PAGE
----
Venezuelan Foreign Minister Ali Rodriguez has denied US claims that his country would be a disruptive influence if elected to the UN Security Council.
Ties are strained between Hugo Chavez and Washington
A US diplomatic note obtained by the BBC says Caracas would use the Council for "ideological grandstanding".
The Bush administration has said it prefers Guatemala for the seat but denies putting pressure on other Latin American nations to vote its way.
Five non-permanent Security Council seats become vacant later this year.
The campaign for a seat on the Council highlights the strained ties between the US and Venezuela.
Venezuelan President Hugo Chavez is a vocal critic of US policies, while Washington accuses him of undermining regional stability.
Mr Rodriguez told the BBC that Venezuela would maintain its independent views on matters of international importance.
They would not automatically vote against the US on issues before the Council but consider each case carefully, he said.
"We will use our position there to support peace in the world and refuse all kinds of attacks on peaceful countries," Mr Rodriguez said.
A US diplomatic communique obtained by the BBC details Washington's efforts to persuade other countries to vote against Venezuela.
The document, called "Defeating Venezuela in the 2006 non-permanent seat on the UN Security Council", states that "Venezuela has shown that it is more concerned with disrupting international events than in working constructively to achieve common goals".
The note warns that critical issues will come before the next Security Council including nuclear non-proliferation in Iran to peace-making in Sudan.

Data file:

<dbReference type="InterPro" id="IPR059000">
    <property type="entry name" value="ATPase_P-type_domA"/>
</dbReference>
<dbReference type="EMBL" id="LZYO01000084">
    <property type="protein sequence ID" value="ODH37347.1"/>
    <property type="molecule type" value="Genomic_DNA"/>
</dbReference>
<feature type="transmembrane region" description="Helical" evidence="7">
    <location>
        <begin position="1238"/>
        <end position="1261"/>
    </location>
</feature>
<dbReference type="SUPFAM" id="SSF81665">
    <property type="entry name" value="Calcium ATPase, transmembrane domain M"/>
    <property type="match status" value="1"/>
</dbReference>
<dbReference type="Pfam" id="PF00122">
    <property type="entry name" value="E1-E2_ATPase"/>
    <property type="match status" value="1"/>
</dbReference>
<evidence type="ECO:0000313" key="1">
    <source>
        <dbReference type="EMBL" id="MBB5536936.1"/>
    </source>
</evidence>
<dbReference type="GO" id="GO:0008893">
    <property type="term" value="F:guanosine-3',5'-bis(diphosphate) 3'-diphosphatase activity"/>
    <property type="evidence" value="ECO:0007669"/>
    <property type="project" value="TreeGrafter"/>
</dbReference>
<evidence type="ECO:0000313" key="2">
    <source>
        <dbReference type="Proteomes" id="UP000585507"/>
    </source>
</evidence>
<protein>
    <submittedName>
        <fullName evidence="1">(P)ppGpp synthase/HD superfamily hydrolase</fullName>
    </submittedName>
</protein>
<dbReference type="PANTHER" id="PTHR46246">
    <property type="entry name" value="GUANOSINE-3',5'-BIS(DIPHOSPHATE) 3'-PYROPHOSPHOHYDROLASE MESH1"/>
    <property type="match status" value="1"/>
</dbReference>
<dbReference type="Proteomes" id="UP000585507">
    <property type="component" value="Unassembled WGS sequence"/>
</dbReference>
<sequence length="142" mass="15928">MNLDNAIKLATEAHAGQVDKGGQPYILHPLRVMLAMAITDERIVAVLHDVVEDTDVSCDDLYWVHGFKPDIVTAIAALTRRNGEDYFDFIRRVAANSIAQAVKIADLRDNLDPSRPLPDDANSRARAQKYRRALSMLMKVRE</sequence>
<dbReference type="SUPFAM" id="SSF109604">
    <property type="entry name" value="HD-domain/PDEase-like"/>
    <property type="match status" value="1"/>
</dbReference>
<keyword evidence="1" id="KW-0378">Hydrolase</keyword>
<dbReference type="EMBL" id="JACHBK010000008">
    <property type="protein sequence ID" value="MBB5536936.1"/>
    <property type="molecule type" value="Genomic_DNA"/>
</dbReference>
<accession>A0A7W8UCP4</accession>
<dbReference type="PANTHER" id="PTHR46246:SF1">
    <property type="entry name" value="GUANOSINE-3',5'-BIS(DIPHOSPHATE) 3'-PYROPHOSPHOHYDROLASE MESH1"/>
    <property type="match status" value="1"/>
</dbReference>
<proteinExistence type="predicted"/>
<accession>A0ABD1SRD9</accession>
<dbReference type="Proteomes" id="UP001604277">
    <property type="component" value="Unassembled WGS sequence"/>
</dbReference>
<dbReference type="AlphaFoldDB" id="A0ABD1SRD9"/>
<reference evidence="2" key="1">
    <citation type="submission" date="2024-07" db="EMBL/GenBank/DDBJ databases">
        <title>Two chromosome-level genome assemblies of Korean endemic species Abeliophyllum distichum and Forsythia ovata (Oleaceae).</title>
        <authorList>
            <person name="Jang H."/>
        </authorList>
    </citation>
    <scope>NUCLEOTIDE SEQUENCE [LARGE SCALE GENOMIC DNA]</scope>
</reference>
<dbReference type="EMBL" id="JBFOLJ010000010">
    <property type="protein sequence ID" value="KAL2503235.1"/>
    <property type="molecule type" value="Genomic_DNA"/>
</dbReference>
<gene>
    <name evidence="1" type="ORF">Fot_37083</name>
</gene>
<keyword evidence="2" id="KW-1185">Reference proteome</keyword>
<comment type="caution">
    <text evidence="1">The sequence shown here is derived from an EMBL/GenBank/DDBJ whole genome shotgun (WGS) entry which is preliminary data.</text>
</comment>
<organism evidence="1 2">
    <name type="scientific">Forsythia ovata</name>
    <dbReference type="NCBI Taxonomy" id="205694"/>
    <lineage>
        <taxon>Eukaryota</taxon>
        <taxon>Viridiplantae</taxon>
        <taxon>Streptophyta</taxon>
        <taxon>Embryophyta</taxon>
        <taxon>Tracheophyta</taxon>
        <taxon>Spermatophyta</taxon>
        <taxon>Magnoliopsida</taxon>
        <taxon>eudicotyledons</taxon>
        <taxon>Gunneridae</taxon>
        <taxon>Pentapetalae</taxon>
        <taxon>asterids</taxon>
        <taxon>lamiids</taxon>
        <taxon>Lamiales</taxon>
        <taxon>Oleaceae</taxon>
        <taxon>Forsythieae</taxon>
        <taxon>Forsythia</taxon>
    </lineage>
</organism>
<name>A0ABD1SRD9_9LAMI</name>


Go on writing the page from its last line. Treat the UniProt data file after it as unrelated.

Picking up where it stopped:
"We are deeply concerned that Venezuela would seek to disrupt the work of the Security Council and use it for ideological grandstanding rather than concrete problem-solving," the communique says.
Mr Rodriguez dismissed the accusations as part of US propaganda against Venezuela.
Asked about US support for Guatemala, he said: "That is their right, as is the right of other countries to support Venezuela as a member of the Security Council."
US Ambassador to the UN John Bolton has previously criticised Venezuela's campaign for a seat, saying it would not contribute to the effective operations of the council.
"I think we're making our position very clear, very persuasively too," Mr Bolton said without elaborating, when asked on Wednesday if the US was encouraging other countries not to support Venezuela.
The UN Security Council is composed of five permanent members and 10 non-permanent members, who are elected for two year terms by members of the UN General assembly. Each member holds the presidency of the council for a one-month period, on a rotating basis.